Earlier this year we moved into a different house. The bag of Star Wars figures moved with us, and are currently buried somewhere in our new garage. I’ve actually been meaning to dig them out, with the intent of selling them on eBay. It’s not that I’m too old for them (my current collection of Twilight Zone figures and bobble heads will attest to that). It’s just that I thought I was pretty much over Star Wars, at least from an action figure perspective.

Something happened today, however, that’s making me reconsider.

Back up a bit. I should mention that this year, 2010, marks the 30th anniversary of The Empire Strikes Back (which came out in 1980, smack dab in the middle of my Star Wars obsession), and to celebrate, Kenner (now Hasbro) has released a collection of Empire-specific figures with vintage-style packaging. I saw a few of them last week at Fred Meyer, admired them, and moved on. Today, however, was a different story. I was killing time at the Oregon City K-mart during my lunch hour, and I meandered over to the toy section. They had the Empire figures too, only they had one I hadn’t seen before.

Luke Skywalker, in Bespin fatigues.

The figure was brand new, ultra-articulated, super detailed, authentic facial likeness and everything. But the packaging was identical, more or less, to the packaging I saw that fateful day in May of 1980 when I first encountered the original version of the figure. Standing there on the toy aisle, teetering to and fro on 40 year-old feet, I was overcome with excitement, waves of breathtaking nostalgia washing over me. It was as if 30+ years hadn’t passed at all, and I was still that 10 year-old kid who ate, slept and dreamt Star Wars.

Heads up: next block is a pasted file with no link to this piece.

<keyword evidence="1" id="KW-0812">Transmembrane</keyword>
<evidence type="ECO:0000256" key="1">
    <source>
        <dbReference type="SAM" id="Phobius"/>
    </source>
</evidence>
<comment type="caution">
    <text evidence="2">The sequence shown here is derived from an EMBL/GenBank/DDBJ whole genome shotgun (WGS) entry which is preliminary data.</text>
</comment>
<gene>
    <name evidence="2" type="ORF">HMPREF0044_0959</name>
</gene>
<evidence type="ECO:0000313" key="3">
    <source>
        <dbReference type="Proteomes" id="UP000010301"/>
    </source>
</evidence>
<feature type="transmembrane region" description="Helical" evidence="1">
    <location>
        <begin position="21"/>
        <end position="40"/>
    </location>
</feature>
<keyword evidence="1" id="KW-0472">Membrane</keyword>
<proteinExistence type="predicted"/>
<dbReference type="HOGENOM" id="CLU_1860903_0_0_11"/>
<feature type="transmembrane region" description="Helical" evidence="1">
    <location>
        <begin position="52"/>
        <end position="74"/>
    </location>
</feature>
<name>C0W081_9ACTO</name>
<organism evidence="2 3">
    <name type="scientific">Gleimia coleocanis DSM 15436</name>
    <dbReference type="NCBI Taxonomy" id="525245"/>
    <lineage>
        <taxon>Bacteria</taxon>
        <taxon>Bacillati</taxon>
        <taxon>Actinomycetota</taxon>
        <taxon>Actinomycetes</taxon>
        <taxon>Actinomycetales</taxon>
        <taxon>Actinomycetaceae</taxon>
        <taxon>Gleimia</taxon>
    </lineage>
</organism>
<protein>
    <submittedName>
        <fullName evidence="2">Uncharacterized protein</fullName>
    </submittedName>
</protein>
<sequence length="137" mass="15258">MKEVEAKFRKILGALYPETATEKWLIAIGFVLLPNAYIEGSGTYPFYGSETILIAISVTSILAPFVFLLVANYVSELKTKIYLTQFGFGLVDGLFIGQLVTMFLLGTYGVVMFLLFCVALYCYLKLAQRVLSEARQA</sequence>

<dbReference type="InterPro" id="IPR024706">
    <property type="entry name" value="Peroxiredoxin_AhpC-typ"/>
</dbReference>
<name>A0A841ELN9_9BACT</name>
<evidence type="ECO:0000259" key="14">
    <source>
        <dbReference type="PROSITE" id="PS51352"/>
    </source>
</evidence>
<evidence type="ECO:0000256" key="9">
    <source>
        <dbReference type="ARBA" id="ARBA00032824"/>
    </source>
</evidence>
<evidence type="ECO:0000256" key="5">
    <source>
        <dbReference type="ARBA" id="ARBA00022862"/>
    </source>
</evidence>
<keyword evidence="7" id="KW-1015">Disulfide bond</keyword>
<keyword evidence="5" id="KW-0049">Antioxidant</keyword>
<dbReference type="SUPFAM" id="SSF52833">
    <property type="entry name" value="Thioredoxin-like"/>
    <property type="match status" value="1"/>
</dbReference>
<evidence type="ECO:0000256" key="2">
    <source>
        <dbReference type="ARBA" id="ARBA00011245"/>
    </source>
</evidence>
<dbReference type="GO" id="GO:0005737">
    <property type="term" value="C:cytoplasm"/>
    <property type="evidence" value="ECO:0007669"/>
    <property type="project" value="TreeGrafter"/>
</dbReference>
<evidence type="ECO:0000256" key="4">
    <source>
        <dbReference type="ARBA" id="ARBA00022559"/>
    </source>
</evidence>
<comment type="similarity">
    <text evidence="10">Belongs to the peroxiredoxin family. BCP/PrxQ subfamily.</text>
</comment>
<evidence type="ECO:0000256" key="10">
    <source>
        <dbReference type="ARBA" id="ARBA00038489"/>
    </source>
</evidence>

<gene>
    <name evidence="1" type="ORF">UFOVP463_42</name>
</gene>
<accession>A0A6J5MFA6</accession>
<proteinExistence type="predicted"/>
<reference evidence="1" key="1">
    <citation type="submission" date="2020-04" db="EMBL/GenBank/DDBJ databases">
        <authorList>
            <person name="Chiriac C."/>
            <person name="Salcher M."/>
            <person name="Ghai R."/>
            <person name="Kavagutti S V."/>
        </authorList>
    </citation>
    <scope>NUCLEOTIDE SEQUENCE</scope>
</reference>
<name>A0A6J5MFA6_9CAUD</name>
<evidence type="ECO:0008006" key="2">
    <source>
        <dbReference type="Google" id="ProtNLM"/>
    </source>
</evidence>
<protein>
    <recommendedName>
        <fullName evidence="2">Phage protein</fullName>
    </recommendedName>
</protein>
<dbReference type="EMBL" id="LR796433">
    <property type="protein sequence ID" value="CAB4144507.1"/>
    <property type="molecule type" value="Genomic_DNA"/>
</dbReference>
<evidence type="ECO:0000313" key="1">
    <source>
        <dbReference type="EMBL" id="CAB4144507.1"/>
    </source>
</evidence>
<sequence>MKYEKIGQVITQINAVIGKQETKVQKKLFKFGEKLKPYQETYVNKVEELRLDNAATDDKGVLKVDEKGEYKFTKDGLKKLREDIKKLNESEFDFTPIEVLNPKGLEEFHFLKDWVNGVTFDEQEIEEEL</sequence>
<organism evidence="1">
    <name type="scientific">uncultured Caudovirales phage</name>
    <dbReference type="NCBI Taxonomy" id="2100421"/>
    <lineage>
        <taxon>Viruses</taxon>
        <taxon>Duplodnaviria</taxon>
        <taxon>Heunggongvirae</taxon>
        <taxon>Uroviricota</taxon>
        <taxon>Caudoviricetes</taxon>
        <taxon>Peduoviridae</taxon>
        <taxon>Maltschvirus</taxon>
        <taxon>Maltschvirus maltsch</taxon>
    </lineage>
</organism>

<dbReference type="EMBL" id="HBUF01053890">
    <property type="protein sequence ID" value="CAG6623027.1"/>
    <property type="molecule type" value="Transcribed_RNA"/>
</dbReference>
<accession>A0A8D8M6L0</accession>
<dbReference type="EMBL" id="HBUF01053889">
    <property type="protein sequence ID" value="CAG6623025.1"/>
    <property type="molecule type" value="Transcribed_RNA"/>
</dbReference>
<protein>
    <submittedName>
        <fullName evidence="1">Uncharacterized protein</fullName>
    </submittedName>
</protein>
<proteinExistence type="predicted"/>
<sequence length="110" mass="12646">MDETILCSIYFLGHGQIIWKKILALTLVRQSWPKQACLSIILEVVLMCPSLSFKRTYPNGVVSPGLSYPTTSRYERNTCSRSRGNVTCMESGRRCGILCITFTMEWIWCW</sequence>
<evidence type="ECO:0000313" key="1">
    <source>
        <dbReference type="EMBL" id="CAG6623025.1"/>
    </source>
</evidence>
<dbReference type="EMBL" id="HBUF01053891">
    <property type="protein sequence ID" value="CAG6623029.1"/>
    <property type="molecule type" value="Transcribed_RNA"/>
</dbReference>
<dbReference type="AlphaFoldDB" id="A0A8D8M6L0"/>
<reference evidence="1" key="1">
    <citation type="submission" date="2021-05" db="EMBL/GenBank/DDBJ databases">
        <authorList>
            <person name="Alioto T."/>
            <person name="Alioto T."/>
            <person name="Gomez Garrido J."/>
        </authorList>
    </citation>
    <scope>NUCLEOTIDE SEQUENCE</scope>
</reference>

I bought it. Of course I bought it. It sat on my desk all afternoon, a glimmering plastic porthole into my past, distracting me from my work, crowding out the trappings of adulthood, clearing my landscape to better clarify my memories of hours, days, weeks, months playing with my Star Wars figures and nothing else. What else did I need then? Coworkers gave me odd looks as they passed. I didn’t care.

And to think I found it at K-mart of all places! Granted, it was the Oregon City store and not Tualatin, but it’s still a pretty nice bookend to a 30-year story. And look, they’re even doing a Boba Fett mail-in promo, just like back then.

This weekend I’m gonna dig through the stacks of boxes in the garage until I find my bag of figures. But I don’t think I’ll be putting them on eBay. There’s a Darth Vader in there, and I foresee a plastic reenactment of a certain battle at Cloud City. I’ve even got the Empire soundtrack on my iPod…